New Research Posts

Q Magnets: A Possible Magneto-Neuromodulation Therapy?

Neuromodulation therapies apply a therapeutic stimulus directly to the nervous system.

Ideally, neuromodulation techniques should be noninvasive, biocompatible, and spatially and temporally controllable.

Examples of magneto-neuromodulation are Transcranial Magnetic Stimulation (TMS) and possibly  Neuromagnetics.

Discovery of fibromyalgia biomarker offers hope of earlier diagnosis for sufferers


Fibromyalgia literally means ‘fibrous muscle tissue pain’, which is a pretty accurate description of the condition.

Also referred to as ‘Fibromyalgia Syndrome’, or by the abbreviations ‘FM’ or ‘FMS’, sufferers experience the following symptoms…

 

Anterior Cruciate Ligament injuries on the rise globally

footballer painIn the US around 100,000-200,000 Anterior Cruciate Ligament (ACL) ruptures occur every year, although since these figures are provided by colleges and high schools in the US, they do not include injuries outside formalised sport and so the actual number may be even higher.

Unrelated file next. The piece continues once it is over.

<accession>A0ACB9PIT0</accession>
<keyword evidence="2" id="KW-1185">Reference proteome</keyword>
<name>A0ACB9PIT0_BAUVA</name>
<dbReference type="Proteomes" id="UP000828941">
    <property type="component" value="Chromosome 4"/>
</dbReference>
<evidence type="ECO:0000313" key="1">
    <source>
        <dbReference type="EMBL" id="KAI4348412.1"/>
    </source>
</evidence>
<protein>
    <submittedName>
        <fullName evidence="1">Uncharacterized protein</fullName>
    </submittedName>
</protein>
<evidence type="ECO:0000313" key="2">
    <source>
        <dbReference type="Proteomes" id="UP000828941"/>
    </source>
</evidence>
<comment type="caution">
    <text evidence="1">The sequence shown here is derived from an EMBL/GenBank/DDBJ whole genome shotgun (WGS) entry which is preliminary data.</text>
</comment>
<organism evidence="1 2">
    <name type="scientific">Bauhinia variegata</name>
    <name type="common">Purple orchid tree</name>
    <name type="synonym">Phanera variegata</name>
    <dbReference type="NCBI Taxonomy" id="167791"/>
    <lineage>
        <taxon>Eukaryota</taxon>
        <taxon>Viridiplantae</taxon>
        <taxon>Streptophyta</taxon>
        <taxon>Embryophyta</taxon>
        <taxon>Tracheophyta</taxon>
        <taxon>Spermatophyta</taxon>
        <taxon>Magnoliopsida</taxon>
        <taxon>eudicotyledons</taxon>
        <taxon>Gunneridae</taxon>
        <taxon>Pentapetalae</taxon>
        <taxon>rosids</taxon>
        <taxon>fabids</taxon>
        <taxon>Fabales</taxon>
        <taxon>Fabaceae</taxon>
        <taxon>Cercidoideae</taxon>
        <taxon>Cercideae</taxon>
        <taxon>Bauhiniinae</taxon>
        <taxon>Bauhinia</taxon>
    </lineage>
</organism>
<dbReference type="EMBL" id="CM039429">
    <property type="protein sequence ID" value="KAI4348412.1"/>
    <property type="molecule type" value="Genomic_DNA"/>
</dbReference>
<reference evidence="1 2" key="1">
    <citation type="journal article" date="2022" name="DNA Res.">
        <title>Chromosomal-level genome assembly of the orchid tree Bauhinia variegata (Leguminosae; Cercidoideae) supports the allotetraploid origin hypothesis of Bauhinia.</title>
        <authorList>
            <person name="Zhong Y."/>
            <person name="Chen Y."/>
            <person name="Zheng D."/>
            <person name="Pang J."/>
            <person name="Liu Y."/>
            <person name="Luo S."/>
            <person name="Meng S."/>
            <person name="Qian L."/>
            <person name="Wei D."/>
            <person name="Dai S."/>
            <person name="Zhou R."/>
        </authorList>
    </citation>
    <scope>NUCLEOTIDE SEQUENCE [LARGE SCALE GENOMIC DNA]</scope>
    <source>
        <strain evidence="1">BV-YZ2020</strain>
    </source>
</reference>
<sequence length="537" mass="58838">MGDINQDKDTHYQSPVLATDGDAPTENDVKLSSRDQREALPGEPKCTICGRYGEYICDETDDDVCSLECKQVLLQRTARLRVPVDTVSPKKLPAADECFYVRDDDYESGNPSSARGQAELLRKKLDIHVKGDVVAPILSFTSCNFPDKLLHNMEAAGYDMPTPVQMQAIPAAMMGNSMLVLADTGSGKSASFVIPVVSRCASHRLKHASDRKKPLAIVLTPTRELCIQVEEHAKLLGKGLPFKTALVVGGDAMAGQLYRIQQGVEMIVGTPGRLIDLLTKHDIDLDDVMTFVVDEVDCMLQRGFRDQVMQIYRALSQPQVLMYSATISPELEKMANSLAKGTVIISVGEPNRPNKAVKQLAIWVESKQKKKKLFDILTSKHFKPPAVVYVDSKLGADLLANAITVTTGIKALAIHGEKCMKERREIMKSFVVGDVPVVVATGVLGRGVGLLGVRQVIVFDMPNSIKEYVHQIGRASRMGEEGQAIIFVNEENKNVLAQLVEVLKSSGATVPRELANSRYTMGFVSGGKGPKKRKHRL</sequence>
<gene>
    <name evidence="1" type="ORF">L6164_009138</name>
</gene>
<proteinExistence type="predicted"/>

Here in Australia there has been a steep rise in ACL injuries over the past 15 years – a 70% hike, with a disproportionate number of these occurring in children under the age of 14.

You might think that ACL injury is more common in contact sports and caused by contact, but in fact most (~70%) occur in non-contact situations, when jumping or turning sharply. Sports that have higher rates of ACL injury include soccer, basketball, volleyball and skiing.

People’s sensitivity to magnetic fields could differ, new research shows

compassWe’ve known for some time that different people have different sensitivities to static magnetic fields.

There doesn’t appear to be an obvious reason as to who, why or where, but as a health practitioner, you place magnets on enough patients and the differences in sensitivity are obvious.

 

Clinical trial shows magnets provide pain relief from myofascial trigger points

The Physical Therapy department at Armstrong Atlantic State University conducted a Randomised Clinical Trial using static magnets on myofascial trigger point pain. The 2004 study was part of the student capstone project and supervised by professors of the physical therapy department. Although the study wasn’t published, the results were presented at the Bioelectromagnetics Society annual meeting.

 

A 1997 clinical trial by Vallbona, showed a significant benefit to patients suffering post-polio pain using a flexible rubber magnet with concentric rings in alternating poles. The study at Armstrong involved 30 patients and tested the same magnets as the Vallbona study, but on a more general population.

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